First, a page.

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About Us

Our Mission

New York State Stem Cell Science works to further the agenda of the Empire State Stem Cell Board, whose mission is to foster a strong stem cell research community in New York State and to accelerate the growth of scientific knowledge about stem cell biology and the development of therapies and diagnostic methods under the highest ethical, scientific, and medical standards for the purpose of alleviating disease and improving human health.

History

The New York State Stem Cell Science program, NYSTEM, was launched in 2007 to support stem cell research across New York State.  NYSTEM supports basic, applied, translational and other research and development activities to advance scientific discoveries in stem cell biology by making awards to institutions across the state.  In addition to supporting a range of research, NYSTEM supports infrastructure, scientific training, and educational initiatives.  Since 2007, NYSTEM has issued 24 Requests for Applications, and made 323 awards totaling $354 million to 35 New York institutions.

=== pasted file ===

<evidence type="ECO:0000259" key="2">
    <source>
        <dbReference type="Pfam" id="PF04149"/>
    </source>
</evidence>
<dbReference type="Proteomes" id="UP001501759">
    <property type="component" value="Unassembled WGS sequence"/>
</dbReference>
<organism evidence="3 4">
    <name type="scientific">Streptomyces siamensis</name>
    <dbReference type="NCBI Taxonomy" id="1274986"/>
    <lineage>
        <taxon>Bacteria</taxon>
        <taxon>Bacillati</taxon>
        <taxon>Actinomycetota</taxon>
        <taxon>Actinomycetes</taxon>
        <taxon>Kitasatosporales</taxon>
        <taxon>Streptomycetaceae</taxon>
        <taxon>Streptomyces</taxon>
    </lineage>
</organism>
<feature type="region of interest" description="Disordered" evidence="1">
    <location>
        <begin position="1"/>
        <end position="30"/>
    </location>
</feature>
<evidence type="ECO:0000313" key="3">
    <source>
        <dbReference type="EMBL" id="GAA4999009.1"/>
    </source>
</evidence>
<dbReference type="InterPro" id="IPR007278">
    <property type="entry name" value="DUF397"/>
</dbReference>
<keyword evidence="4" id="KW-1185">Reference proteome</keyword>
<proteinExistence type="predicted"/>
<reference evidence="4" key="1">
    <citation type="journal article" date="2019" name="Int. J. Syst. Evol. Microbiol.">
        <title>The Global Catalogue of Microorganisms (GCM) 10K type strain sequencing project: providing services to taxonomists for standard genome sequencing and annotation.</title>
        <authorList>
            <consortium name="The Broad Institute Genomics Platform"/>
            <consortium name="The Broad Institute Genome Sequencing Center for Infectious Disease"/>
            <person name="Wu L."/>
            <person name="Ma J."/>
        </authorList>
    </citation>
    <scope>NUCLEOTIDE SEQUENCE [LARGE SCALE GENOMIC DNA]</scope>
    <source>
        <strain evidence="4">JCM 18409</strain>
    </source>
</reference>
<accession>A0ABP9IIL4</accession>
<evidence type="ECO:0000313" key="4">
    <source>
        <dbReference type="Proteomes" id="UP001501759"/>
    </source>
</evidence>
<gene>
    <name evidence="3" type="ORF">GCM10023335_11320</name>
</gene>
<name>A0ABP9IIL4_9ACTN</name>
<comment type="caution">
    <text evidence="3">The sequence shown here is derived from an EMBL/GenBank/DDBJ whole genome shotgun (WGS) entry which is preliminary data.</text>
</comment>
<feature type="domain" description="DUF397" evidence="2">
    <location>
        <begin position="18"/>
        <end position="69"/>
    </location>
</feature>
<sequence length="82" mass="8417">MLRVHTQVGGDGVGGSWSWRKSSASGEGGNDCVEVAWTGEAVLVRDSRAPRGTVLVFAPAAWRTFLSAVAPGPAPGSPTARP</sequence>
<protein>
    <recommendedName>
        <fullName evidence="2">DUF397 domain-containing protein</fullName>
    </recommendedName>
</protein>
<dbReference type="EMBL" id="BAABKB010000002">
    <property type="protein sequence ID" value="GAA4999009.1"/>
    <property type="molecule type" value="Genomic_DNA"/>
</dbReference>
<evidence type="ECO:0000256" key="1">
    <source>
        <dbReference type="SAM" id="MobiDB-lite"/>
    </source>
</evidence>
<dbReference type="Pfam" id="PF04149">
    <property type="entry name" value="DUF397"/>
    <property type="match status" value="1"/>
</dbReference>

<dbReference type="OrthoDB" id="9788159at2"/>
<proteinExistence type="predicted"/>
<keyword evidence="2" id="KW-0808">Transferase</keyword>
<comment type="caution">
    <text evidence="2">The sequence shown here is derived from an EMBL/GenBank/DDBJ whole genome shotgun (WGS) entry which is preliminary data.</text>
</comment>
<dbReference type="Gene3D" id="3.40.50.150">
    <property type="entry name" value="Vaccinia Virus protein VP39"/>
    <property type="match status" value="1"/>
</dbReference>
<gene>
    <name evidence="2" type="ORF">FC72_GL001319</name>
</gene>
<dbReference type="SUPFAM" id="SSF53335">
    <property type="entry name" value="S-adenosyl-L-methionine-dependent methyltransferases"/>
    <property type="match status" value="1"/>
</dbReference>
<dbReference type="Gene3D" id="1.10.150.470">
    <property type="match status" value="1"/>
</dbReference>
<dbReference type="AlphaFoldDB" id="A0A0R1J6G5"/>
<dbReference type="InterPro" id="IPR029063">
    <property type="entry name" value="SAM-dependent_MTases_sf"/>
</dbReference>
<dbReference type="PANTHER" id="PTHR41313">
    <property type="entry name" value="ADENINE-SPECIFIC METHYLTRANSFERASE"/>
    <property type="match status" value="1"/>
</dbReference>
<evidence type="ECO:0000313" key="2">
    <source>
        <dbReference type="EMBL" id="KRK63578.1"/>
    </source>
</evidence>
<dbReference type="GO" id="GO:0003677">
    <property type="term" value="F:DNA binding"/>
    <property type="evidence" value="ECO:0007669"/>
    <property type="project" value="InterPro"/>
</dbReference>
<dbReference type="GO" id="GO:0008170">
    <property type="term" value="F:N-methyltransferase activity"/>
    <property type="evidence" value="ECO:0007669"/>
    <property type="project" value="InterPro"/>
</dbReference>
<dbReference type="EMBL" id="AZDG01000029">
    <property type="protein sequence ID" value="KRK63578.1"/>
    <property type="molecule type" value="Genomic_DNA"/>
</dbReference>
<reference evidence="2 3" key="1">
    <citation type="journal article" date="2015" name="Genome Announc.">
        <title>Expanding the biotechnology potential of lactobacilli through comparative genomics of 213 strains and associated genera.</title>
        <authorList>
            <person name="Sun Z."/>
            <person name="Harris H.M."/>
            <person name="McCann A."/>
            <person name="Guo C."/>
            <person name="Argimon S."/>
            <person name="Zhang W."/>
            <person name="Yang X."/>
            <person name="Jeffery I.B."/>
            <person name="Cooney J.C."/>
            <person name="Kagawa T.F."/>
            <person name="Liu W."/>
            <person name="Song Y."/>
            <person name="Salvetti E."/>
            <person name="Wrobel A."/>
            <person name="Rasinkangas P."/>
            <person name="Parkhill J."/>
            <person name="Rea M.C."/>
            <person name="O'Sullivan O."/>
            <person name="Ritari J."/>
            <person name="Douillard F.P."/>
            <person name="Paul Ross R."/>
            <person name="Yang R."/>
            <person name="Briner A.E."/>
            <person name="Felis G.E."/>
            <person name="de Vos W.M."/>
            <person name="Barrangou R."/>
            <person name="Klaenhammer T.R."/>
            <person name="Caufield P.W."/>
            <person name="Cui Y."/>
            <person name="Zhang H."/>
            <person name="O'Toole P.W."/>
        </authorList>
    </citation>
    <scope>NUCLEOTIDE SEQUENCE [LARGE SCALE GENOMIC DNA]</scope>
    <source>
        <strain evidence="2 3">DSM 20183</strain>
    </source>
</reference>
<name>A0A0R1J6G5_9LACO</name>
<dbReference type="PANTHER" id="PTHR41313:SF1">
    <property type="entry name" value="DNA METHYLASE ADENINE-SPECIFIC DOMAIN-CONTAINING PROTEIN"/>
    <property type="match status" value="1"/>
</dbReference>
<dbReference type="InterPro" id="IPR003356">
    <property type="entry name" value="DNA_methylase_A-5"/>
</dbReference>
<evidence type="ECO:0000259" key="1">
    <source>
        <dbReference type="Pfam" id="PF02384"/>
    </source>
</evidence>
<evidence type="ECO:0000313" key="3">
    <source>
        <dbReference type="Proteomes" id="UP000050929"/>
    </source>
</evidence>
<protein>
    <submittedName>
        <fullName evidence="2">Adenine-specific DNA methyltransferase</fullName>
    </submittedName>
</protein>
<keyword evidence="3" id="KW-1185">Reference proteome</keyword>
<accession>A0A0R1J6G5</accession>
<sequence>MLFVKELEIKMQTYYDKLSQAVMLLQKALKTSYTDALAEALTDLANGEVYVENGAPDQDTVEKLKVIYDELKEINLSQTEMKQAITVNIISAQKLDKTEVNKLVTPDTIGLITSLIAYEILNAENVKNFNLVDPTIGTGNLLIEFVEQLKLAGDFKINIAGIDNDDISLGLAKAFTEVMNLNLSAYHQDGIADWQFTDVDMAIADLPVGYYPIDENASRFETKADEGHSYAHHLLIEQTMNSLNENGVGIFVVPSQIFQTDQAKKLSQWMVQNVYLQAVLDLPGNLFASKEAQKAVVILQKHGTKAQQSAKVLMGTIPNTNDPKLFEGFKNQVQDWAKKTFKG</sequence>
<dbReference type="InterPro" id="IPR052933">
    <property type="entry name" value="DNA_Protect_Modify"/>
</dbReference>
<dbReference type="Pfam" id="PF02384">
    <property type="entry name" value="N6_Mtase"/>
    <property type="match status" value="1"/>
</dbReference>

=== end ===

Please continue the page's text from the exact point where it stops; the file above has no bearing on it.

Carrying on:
NYSTEM awards have led to more than $152 million in additional support from other sources and supported over 750 jobs across the state.  NYSTEM’s successful efforts to increase New York’s capacity for stem cell research have enabled our funded institutions to bring in over $142 million in philanthropic donations. 

What We Fund

Types of NYSTEM funding mechanisms (click for table)

Distribution of NYSTEM Research Funds and Awards by Research Areas (including Consortia and Fellow-to-Faculty)

NYSTEM funding areas by millions of dollars NYSTEM funding areas by millions of dollars

 

Four awards in these charts are counted twice as they pertain to two areas, i.e., hematological disorders and cancer, or neurological disorders and eye diseases.

Distribution of NYSTEM Research Funds and Awards by Stem Cell Type(s)

NYSTEM funding of cell types by awards NYSTEM funding of cell types by millions of dollars NYSTEM funding of cell types by millions of dollars without Consortia

An important caveat in these data is the significant overlap among some of the categories. As an example, 24 awards are counted in both the hESCs and hiPSCs categories, as is funding for these awards.